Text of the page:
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Beyond Green — "Ethical"

“Green” is a term that gets bandied about far too often these days; it’s become very popular to brand yourself as such, and that’s a double-edged sword: more general awareness is good, but watering down the term to encompass more than it should is not. As education and information about environmental friendliness continues to spread, it will not be enough to simply be “green.” Where will we go from there? The concept will expand from “green” to “ethical.”

Already popular in the UK and Europe, ethical takes the generally regarded facets of being green — materials, production methods, level of eco-impact, and so on — to a different level, where the well being of everyone and everything involved gets due consideration. It’s not enough to have organic eggs; they should be from cage-free chickens, on a small, local family farm, that are fed an all-vegetarian diet. It’s not enough to build a huge new 10,000 square-foot home that employs green building techniques; no matter how green they are, McMansions use more energy to build and maintain, and it isn’t ethical to engage in such behaviors. The question of “ethical” can apply to everything in our lives, from food and fashion to transportation and design.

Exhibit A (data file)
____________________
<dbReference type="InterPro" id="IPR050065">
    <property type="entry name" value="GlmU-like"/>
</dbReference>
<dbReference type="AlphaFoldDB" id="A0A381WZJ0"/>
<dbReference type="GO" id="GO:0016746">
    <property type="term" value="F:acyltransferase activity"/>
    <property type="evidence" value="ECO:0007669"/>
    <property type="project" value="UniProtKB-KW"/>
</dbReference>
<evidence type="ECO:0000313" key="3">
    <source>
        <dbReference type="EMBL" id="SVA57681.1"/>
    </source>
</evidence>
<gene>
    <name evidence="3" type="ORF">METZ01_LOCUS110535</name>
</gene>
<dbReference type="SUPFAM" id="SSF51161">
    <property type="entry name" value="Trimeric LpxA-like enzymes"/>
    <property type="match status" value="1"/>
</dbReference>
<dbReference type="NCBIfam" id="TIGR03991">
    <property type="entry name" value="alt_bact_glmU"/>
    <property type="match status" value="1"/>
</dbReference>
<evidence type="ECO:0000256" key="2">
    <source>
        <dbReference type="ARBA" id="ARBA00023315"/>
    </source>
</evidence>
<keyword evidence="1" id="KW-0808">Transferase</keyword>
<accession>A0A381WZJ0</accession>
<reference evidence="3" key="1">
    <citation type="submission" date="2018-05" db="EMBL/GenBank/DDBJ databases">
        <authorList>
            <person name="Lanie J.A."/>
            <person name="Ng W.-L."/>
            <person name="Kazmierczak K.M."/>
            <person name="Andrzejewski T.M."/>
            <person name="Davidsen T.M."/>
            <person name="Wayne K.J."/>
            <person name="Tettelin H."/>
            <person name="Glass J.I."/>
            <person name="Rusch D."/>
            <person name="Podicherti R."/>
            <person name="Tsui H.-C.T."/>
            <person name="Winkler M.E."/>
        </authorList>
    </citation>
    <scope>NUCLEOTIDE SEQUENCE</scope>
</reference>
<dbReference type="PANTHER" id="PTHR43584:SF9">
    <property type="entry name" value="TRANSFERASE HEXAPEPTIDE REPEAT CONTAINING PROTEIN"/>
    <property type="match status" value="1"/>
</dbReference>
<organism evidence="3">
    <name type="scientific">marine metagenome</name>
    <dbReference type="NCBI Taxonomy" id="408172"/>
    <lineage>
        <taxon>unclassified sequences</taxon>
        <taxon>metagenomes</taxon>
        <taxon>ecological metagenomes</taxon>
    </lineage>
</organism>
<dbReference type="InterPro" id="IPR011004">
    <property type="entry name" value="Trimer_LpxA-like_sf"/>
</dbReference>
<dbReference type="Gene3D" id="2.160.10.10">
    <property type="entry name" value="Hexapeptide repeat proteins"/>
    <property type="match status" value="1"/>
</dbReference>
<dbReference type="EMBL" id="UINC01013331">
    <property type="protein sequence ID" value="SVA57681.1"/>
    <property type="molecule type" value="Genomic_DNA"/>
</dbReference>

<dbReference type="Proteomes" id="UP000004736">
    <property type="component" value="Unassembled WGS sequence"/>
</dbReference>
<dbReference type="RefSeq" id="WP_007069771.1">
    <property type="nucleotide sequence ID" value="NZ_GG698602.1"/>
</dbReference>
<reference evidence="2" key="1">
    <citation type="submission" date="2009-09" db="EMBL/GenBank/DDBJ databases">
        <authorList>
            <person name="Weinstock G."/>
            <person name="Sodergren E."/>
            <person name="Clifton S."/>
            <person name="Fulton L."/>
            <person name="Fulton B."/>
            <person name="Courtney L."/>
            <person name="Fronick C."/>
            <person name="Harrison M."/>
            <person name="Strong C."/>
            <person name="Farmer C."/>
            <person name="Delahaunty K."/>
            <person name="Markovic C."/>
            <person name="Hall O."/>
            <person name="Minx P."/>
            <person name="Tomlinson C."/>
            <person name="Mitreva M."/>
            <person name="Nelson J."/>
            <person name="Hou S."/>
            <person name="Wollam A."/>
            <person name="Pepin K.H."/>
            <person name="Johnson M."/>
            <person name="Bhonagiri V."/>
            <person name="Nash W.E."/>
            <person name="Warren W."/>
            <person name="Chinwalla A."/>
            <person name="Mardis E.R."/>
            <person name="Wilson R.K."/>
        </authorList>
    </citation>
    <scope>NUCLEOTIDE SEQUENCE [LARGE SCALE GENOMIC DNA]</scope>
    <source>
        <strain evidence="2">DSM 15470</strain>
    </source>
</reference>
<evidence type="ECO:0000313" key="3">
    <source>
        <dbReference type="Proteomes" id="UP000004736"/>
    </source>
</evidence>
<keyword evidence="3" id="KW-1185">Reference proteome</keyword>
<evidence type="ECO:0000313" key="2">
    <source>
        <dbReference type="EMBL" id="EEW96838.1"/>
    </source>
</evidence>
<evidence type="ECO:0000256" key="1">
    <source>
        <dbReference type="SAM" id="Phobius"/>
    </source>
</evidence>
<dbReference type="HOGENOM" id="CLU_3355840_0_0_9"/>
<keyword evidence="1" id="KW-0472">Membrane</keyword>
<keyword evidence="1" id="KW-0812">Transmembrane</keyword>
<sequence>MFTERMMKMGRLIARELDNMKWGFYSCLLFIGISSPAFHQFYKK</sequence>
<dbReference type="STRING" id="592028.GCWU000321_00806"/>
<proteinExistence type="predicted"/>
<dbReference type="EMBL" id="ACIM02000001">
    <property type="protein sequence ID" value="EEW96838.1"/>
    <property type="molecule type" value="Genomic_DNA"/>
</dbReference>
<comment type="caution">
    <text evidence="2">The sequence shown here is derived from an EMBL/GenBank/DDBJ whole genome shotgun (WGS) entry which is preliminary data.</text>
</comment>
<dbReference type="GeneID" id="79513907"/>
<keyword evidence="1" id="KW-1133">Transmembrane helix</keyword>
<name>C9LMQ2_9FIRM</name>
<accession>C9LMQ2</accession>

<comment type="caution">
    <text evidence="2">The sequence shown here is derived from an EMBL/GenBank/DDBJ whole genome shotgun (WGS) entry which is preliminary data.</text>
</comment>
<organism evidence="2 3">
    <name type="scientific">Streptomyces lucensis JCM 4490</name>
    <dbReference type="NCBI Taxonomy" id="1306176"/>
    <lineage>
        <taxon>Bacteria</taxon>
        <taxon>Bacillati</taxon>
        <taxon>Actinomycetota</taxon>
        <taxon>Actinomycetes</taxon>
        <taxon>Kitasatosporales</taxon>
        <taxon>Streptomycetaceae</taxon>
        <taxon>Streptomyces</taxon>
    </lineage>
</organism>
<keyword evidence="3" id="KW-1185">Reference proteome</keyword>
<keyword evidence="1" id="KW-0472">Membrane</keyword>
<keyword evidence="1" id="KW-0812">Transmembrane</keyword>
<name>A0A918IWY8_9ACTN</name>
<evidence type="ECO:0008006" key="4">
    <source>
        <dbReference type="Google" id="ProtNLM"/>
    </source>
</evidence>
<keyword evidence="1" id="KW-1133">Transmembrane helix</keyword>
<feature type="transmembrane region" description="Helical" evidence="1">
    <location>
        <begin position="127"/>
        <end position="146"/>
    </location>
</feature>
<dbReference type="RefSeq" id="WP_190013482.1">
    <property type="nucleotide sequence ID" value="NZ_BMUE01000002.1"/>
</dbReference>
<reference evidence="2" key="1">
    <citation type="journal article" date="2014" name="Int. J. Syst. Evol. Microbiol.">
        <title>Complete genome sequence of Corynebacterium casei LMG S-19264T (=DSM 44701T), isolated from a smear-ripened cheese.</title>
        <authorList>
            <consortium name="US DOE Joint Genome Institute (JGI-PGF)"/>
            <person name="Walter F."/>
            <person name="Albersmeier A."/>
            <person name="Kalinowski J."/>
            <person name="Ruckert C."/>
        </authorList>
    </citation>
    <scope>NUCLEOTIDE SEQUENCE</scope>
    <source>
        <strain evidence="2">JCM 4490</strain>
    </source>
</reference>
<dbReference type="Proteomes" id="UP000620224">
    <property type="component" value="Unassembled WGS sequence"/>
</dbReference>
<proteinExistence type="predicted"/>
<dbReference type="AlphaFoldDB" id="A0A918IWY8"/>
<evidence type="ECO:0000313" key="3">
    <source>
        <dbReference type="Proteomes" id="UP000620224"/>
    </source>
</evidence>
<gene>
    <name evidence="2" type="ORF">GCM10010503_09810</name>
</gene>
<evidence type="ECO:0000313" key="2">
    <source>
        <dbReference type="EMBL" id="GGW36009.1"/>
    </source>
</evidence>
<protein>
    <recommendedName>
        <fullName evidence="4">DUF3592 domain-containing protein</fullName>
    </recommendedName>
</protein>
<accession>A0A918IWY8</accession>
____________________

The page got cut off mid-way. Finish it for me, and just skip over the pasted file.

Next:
Susan S. Szenasy, the intrepid editor of the excellent Metropolis magazine, has a really good take [www.metropolismag.com] on “ethical.” She says, “I interpret ethics to mean that we have a moral duty, an obligation to our fellow humans and to other living creatures. And that obligation calls on us to be prudent stewards of the natural environment that supports and sustains our lives. Sustaining the environment, in turn, is our highest priority as thinking, verbal, tool-using creatures blessed with free will; yes, we have a choice. In my view, it’s ethical to choose fresh water, clean air, nutritious food — the bounties our home planet provides for us — and safeguard these for future generations.”

So it’s about employing green techniques, but it’s more about being a mindful human being. “Ethical” means not just buying green products because they say they’re green, but thinking about where those products came from, how they were manufactured, and what will happen to them when you’re done with it. It’s about realizing that we humans aren’t the only beings on the planet who have the right to a comfortable life, and that we in the first world don’t have the right to live like there aren’t other people around our globe who struggle for survival every day. Essentially, “ethical” takes the best of green — fair trade, organics, local, sustainable — and synthesizes it into a mantra that has the potential to really change the world. Hop on the bandwagon now; we think it’s really the next big thing.